AFD works to protect Rabbit Creek residents from wildfire
With the start of wildfire season the Anchorage Fire Department is offering free home inspections, an offer Rabbit Creek residents are jumping on.
Tom and Linda Janidlo recently bought a house in the Rabbit Creek area for their children, which is right next door to their own. The residence was recently inspected by AFD forester John See.
"This is definitely enough to cause your house to ignite; you look at what's in there, that's all combustible material," See said as he looked at an outdoor stash of mulch, one of several potential hot spots at the home.
AFD and the Rabbit Creek Community Council want the area to become a Firewise community. Doing so would help homeowners be better prepared for wildfires and other natural disasters.
"I think a lot of folks misjudge what can happen if a gust of wind comes up, if embers are carried into some dry grass, and how fast that fire can spread," See said.
Rabbit Creek offers plenty of fuel for a wildfire.
"This area has a lot of grass, it has a lot of downed trees. If a fire gets started in there, it'll be difficult for someone to be able to knock it down quickly," said council member Ky Holland.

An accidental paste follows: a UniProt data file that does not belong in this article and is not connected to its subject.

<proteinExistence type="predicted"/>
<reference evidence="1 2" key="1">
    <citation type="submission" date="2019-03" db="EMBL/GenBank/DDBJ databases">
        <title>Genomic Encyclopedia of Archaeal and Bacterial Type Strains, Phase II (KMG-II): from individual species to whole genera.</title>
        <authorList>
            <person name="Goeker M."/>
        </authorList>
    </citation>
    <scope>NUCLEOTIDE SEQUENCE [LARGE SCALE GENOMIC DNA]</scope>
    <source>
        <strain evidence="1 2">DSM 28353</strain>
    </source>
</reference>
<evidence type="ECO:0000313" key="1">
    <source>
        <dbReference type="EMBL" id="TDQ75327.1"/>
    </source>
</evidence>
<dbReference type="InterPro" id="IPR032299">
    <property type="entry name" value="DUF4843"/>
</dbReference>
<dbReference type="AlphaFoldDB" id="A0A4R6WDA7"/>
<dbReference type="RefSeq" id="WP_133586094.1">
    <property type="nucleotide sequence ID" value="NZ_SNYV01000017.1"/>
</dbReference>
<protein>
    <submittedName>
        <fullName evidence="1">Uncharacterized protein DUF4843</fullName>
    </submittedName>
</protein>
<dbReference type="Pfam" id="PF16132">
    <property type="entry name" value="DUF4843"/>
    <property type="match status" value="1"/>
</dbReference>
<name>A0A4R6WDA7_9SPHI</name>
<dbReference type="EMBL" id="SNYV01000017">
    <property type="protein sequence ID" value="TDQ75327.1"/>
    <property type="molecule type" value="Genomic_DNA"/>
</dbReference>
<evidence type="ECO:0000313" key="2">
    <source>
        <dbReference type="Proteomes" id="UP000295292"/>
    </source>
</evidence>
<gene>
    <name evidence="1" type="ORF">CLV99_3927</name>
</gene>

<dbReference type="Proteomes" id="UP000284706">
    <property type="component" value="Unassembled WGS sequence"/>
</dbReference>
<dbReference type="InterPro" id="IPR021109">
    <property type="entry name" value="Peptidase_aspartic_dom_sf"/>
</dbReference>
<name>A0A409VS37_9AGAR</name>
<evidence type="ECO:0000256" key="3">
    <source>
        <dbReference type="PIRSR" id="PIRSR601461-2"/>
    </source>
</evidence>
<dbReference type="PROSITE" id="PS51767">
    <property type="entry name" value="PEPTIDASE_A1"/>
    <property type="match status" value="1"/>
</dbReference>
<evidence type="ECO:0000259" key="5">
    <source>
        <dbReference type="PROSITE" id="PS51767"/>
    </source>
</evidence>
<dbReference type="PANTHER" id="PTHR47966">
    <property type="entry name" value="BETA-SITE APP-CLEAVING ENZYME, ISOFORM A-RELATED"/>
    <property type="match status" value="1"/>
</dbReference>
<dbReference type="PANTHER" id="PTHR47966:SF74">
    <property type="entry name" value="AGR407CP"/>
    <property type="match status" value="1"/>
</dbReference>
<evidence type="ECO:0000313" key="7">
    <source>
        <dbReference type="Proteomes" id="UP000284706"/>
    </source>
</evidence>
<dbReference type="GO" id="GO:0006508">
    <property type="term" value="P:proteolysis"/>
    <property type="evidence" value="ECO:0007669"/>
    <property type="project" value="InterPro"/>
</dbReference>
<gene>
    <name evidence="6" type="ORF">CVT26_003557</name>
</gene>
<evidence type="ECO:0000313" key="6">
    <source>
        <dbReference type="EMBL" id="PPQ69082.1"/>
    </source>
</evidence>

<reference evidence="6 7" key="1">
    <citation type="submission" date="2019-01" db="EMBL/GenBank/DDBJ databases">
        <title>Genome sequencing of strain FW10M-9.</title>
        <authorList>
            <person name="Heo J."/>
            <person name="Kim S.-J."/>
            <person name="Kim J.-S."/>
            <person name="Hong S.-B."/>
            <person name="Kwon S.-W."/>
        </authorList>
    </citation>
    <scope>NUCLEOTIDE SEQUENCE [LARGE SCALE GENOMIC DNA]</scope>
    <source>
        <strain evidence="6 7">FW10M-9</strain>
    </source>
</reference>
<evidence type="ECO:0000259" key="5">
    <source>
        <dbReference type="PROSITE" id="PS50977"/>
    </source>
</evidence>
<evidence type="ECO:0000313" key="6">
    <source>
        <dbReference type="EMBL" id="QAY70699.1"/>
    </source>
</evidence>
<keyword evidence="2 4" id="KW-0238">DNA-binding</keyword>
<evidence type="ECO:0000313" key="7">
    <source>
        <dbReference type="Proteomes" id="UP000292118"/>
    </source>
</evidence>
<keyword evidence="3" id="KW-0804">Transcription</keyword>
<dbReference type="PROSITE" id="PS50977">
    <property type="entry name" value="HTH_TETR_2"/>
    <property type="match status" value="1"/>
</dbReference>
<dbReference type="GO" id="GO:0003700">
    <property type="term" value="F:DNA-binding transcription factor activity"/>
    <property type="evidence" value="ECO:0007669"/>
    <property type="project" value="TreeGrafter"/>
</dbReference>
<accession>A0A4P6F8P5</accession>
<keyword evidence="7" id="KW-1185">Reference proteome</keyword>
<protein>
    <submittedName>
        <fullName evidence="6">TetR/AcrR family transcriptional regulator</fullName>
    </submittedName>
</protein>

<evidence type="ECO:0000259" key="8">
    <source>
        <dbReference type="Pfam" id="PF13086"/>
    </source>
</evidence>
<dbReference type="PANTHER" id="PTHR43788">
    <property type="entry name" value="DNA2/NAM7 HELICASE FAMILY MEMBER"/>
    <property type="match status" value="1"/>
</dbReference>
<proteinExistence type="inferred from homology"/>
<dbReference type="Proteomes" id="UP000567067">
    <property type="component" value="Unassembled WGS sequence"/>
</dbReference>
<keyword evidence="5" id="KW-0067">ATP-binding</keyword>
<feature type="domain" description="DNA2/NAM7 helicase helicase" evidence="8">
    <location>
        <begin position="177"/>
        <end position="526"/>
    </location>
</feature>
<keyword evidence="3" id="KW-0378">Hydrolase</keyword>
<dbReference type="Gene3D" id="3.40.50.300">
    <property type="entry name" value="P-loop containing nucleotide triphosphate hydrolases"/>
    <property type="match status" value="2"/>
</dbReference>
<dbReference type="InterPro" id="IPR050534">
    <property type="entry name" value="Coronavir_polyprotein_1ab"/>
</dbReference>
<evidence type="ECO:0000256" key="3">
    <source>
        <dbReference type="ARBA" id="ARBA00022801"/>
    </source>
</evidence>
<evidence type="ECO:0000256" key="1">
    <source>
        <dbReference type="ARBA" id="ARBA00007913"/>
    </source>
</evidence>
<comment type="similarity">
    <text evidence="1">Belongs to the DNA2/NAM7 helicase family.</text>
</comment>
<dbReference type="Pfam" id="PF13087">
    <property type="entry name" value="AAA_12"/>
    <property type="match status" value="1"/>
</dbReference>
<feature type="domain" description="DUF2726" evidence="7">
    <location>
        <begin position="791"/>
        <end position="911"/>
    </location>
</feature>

A major concern is the potential spread of fire to nearby homes, including the Janidlos'. They are among the families who live on Pickett Street, which also presents its own challenges.
"There's only one way in and only one way out," said Tom Janidlo. "And if there were a fire hazard, I mean a live fire someplace, a lot of us would be stuck here and we may not survive."
"Since it does have the deck built around it, I would say this is unacceptable," See said about a tree growing through a deck, as he continued to help neighbors find problem areas before they can ignite.
Residents can receive up to $500 in reimbursed fire preparation expenses under a special AFD program. A meeting on the program will be held from 6 p.m. to 7 p.m. Thursday, outside Goldenview Middle School.
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